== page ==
Have an after-dinner beer at La Rana Dorada (Via Argentina and Calle Arturo Motta, El Cangrejo; 507-269-2989), a six-month-old Irish pub-style bar named for Panama’s most famous endangered species, the golden frog. Then move to the poolside lounge on the roof of the Manrey Hotel (Calle Uruguay and Avenida 5a Sur, Bella Vista; 507-203-0000; manreypanama.com), where D.J.’s play on weekends.
12) PRIX FIXE BRUNCH
For a leisurely meal, Las Clementinas (Avenida B and Calle 11, Casco Viejo; 507-228-7613; lasclementinas.com) has a prix fixe brunch ($24 adult, $12 child) that includes a selection of omelets, empanadas, risottos and parfaits. There are English-language magazines to skim and a collection of New York-centric sketches and memorabilia on the bathroom walls.
13) GREEN ZONE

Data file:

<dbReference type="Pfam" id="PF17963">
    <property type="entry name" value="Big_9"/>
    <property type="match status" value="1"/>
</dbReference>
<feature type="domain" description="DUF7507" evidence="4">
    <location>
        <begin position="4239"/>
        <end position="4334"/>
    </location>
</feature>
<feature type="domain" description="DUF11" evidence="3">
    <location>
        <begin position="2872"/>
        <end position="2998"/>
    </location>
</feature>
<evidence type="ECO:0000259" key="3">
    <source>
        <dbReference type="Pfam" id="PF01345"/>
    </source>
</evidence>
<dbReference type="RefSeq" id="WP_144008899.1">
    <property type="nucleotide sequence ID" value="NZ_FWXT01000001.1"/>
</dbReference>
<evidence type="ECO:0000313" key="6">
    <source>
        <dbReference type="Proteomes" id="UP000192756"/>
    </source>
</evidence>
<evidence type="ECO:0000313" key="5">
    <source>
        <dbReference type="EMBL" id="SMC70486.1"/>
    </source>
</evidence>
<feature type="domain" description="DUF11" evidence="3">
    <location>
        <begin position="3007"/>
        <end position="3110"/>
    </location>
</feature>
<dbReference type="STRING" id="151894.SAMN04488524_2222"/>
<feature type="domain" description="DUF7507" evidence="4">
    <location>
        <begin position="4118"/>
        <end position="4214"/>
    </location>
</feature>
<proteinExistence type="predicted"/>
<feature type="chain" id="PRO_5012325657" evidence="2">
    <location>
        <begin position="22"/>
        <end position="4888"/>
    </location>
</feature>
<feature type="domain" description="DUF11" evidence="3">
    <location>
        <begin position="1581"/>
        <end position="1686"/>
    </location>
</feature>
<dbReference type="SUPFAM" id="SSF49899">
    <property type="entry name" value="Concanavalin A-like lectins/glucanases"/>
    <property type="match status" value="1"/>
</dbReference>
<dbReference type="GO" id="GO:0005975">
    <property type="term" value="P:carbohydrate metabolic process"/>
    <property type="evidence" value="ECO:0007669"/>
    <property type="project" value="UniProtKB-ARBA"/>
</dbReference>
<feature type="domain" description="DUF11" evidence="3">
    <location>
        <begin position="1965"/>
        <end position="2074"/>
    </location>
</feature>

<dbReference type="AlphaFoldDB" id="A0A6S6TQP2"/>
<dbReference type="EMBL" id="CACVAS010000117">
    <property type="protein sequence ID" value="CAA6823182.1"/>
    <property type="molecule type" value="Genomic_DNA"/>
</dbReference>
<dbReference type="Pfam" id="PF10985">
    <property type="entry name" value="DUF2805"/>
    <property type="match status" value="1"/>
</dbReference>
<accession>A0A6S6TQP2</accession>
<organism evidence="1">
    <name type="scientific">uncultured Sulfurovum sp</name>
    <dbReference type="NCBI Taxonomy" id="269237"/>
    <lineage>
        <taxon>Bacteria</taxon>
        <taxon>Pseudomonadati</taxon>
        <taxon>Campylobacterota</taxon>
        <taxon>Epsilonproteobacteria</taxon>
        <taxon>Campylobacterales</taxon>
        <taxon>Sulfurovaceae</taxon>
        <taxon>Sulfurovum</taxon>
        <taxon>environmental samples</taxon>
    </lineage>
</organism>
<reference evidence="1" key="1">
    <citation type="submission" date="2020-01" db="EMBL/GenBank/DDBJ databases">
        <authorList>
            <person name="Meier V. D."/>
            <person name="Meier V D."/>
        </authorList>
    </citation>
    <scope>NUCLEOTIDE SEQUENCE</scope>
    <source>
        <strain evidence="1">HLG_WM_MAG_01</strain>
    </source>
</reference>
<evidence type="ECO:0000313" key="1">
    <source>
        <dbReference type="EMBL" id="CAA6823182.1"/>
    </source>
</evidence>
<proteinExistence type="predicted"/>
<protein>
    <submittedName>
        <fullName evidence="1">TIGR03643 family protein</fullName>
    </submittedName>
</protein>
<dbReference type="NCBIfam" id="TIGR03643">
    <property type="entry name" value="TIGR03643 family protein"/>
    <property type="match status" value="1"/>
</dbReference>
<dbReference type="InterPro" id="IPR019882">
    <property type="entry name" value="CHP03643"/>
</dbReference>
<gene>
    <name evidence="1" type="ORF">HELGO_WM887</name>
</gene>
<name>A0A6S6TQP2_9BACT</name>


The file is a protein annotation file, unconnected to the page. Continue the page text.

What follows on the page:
Succumb to the weekend’s lazy pace with a stroll through Parque Recreativo Omar (Avenida Belisario Porras), the recently renovated 140-acre expanse of green at the city’s center. Like New York’s Central Park, but with palm trees, Omar is a respite from urban life; it’s home to an impressive sculpture garden, the National Library and a prominent statue of the Virgin Mary. There are also soccer and baseball fields, tennis courts and a flower-lined swimming pool. Pick up a fresh fruit juice near the park’s entrance. Then savor your tropical elixir beneath a towering tree on a picnic-perfect lawn.
IF YOU GO
With three individually designed rooms, the Canal House Hotel (Calle 5A and Avenida A; 507-228-1907; canalhousepanama.com) holds court in a colonial mansion on a quiet corner in Casco Viejo. From $200.
On a hopping night-life strip in Bella Vista, the new 36-room Manrey Hotel (Calle Uruguay and Avenida 5a Sur; 507-203-0000; manreypanama.com) has a spare, modern design, Bvlgari bath products and iPod docking stations. From $200.
From left: diners at La Rosa de los Vientos, a newly opened waterfront Italian restaurant; revelers at La Rana Dorada, an Irish-style pub; Sunday morning rollerblading along the Cinta Costera